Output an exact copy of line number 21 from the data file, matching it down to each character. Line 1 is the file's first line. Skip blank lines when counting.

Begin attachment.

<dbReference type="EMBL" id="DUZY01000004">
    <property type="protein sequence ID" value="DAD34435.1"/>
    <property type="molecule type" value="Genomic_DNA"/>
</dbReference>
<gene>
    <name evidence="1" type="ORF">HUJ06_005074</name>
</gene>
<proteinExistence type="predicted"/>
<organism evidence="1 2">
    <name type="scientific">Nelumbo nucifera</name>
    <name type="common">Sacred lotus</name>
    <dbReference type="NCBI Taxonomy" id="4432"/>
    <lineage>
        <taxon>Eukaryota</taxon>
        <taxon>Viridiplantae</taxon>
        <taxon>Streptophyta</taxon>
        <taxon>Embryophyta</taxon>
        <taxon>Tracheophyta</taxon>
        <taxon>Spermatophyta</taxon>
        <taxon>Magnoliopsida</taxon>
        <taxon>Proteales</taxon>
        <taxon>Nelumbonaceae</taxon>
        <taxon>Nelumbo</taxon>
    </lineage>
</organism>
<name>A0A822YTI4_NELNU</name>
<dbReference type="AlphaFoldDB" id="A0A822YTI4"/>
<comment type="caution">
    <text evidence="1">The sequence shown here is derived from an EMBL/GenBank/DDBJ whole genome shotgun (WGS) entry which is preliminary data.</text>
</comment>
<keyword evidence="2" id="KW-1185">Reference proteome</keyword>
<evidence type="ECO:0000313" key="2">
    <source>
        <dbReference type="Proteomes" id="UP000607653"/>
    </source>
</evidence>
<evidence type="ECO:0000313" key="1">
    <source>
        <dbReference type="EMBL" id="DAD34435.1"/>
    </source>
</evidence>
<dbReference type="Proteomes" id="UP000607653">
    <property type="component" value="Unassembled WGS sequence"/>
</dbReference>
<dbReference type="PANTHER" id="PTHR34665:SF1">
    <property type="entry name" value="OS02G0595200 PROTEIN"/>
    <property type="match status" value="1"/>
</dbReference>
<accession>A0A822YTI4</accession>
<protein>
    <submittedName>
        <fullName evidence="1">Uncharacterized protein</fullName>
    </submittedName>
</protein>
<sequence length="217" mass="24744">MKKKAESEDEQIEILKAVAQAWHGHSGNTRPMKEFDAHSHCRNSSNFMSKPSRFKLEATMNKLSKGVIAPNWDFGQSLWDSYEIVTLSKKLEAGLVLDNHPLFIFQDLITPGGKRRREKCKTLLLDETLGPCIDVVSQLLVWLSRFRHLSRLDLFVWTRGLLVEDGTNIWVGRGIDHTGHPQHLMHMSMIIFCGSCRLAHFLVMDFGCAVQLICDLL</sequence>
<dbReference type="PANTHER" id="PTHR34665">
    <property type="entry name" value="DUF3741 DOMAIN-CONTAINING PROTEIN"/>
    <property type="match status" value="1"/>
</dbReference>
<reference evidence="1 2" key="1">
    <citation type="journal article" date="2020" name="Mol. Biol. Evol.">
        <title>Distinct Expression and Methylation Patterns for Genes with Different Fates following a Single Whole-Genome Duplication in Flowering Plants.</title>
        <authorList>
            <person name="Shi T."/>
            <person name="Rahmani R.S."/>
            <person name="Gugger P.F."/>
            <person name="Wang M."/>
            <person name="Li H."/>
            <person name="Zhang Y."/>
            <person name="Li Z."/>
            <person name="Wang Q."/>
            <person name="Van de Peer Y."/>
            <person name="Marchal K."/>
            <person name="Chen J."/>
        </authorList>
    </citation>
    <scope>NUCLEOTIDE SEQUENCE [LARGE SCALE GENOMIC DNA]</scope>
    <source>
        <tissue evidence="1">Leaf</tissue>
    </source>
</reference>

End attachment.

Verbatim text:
        <taxon>Proteales</taxon>